Im sorry arnauti i know you've explained this before, but, i still dont quite get why saying 'was born' implies death, when you first come into this world, you are born, and any moment after that, you were born, just like you were at the shops yesterday, or you were with your friends the other day, its past tense, you're not still currently being born, it was an event that happened a long time ago. Saying 'I was born' implies that the moment of your birth, not your death, happened X years ago. Or does 'född' have another meaning that is related to death? Because i dont understand how birth and death can be confused.


The difference is that var doesn't work the same way as was. In English, you often use was in expressions that imply a change of state, but that doesn't work at all in Swedish. For instance you can use was caught to mean the same thing as got caught, but that's totally impossible in Swedish.

With perfect participles, Swedish always distinguishes between whether the result remains or not. So är + perfect participle means that the result remains, and var + participle means that the result is no longer at hand.

Kakan är bakad av min man 'The cake was baked by my husband' (the cake still exists)
Kakan var bakad av min man 'The cake was baked by my husband' (the cake no longer exists)
Huset är byggt av min far 'The house was built by my father' (the house still exists)
Huset var byggt av min far 'The house was built by my father' (the house no longer exists)


Thank you, this was the best explanation for me to wrap my head around this.


Active v passive in English, I was born. Passive. I did nothing, my birth mother did it all!!!

So this is how Swedish "handles" passive tense, but in a fashion so much more particularized than English. So much info ! Tack!!!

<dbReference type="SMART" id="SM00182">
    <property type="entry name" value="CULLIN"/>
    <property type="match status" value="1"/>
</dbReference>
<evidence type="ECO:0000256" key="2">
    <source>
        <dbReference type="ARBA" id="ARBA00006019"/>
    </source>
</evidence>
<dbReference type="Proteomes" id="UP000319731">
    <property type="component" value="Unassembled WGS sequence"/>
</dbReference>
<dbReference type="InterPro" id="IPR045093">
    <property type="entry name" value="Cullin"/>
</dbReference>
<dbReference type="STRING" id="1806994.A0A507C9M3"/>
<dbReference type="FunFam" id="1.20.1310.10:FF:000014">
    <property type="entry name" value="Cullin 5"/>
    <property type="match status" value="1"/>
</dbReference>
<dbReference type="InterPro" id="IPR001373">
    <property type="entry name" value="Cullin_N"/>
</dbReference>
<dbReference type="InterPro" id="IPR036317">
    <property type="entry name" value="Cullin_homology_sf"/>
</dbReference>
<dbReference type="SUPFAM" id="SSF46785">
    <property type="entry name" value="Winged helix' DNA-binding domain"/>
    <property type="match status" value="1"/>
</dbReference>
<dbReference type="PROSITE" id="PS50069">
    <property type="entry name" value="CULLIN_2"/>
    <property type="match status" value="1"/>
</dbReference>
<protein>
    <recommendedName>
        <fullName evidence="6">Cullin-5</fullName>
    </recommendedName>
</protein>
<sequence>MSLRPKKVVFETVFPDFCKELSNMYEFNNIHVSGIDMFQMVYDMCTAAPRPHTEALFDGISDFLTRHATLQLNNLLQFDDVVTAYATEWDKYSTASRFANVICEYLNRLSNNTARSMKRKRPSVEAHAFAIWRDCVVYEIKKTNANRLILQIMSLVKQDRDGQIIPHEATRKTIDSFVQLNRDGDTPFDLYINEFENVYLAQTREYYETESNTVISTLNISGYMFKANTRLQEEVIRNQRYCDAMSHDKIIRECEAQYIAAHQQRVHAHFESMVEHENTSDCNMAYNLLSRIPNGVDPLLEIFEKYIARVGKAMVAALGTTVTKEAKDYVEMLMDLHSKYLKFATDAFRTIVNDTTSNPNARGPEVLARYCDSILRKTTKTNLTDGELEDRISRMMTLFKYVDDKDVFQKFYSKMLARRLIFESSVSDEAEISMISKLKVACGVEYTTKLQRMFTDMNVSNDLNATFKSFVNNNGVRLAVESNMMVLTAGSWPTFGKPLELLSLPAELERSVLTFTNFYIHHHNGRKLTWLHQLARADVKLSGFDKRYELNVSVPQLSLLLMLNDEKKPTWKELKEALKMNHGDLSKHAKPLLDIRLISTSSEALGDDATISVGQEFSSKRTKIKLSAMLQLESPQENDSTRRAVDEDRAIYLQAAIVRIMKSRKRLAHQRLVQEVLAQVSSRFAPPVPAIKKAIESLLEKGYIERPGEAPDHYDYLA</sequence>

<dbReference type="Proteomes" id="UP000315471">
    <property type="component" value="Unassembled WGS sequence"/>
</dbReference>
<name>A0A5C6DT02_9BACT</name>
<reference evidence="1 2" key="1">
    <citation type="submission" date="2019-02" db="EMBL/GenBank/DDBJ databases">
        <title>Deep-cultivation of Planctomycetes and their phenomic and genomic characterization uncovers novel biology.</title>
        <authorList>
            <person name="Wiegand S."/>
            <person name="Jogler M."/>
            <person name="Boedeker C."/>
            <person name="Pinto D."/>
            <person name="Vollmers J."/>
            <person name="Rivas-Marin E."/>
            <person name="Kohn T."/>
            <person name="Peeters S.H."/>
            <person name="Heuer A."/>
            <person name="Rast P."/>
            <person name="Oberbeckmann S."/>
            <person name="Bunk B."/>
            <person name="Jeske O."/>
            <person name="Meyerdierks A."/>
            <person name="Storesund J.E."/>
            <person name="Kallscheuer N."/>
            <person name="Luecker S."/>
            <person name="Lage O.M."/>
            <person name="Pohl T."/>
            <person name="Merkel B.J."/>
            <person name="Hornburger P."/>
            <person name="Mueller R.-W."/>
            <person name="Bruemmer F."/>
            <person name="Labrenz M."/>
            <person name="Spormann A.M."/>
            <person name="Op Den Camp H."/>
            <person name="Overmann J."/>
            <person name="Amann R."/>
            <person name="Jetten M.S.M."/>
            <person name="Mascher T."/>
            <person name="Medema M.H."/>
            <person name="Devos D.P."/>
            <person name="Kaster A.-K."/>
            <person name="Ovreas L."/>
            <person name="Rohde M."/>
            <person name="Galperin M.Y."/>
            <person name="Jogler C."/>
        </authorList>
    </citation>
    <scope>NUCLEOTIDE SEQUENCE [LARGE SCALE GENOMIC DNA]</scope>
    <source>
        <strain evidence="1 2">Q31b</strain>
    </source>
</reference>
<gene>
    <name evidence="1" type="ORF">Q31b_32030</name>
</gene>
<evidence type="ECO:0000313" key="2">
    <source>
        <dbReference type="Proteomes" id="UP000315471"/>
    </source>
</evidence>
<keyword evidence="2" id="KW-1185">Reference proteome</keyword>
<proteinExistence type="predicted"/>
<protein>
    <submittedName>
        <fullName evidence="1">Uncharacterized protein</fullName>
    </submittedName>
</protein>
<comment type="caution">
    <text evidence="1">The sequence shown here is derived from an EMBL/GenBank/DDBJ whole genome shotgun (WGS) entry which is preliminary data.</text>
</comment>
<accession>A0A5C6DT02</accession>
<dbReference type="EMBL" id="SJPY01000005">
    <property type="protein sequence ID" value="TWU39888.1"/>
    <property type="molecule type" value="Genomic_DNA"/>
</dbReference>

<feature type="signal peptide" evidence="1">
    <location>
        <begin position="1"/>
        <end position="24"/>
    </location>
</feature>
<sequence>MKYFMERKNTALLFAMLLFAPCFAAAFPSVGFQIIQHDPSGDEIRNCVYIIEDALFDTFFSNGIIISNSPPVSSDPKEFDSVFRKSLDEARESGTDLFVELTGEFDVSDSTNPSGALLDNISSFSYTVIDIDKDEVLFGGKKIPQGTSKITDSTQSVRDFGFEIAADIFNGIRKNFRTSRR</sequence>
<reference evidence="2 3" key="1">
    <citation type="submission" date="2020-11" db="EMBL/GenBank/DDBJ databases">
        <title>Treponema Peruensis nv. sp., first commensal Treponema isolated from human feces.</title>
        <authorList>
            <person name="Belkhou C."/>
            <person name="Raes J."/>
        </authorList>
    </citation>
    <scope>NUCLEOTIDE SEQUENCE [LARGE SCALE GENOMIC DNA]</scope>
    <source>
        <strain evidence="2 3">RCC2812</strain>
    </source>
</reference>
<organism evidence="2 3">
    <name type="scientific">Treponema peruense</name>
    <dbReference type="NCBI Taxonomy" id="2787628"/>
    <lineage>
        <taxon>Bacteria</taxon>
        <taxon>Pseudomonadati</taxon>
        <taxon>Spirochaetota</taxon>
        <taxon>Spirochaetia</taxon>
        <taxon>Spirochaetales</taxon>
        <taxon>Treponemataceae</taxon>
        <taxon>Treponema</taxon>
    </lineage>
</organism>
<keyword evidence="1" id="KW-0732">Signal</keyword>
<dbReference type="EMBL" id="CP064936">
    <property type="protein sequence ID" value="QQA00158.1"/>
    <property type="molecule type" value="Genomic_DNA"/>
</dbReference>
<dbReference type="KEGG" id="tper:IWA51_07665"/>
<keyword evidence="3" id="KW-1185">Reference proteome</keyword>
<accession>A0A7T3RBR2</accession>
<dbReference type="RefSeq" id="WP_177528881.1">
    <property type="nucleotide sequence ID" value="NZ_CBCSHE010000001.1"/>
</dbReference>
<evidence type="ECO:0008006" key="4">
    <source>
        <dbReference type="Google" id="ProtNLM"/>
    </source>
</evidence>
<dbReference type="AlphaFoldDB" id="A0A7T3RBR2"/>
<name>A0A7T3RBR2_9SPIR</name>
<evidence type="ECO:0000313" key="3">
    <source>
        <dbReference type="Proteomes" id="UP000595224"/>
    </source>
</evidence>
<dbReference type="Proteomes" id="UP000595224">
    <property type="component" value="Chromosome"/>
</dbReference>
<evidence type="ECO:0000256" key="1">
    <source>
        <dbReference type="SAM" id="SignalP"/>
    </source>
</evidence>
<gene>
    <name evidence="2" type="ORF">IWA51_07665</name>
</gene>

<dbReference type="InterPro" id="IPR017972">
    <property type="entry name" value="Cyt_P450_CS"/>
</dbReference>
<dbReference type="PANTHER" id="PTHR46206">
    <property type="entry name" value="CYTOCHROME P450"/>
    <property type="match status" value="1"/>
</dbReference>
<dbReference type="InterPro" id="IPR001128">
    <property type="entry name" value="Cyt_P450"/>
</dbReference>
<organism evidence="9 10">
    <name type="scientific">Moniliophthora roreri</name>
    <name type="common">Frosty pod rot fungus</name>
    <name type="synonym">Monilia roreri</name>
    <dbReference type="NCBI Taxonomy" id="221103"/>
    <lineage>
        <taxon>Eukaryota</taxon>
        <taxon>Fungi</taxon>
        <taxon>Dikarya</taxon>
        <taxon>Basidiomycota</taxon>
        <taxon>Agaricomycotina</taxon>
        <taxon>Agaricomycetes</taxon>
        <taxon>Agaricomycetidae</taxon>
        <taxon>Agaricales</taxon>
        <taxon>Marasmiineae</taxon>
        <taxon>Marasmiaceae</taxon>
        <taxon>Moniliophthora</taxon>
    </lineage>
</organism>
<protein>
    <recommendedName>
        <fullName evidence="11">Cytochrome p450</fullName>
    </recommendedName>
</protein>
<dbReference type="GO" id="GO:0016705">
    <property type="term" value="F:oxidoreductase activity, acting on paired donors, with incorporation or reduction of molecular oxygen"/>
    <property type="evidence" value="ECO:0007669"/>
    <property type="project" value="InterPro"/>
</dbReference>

It also might help to think of this: sometimes after people are deceased people say; he WAS my father or she was my sister. That doesnt imply someone went back in time and impregnated someone else so that they are not family anymore.

It IS where you were born. Not it WAS where you were born. cause the place of birth remains the same, so saying "was" could feel like it is not your place of birth anymore. (which is, again without a timemachine.., impossible)

I hope you get what I am trying to say :)


What would be the difference with "föddes"? If any, at all


är född is only for people who are still alive.
var född is used for people who are no longer alive. These two focus on the result of it.
föddes focuses on the process of it, so you might expect a story about what happened that day, or something like that. It's not a huge difference.


Can this be translated as "my birthday is in June"?

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Not really. If you were born in June then your birthday would naturally be in June, but it is not a translation of the sentence, more like information that you can draw from it.


What is the preposition for "midsommarnatt"? Do I say "Jag är född på midsommarnatten" or something else?


It's a bummer when the first time you experience a new word, it's in a listening exercise. It's nigh impossible to get it correct.


It is incredibly annoying. Unfortunately, course content creators can't affect how a word is introduced - the system does that on its own.


"My birthday is in june" seems like a reasonable translation to me


Please see Anrui's above comment on that.


This is an interesting point for the discussion of language, time and human interpretation of it. The Sapor/Whorf hypothesis covers this extensively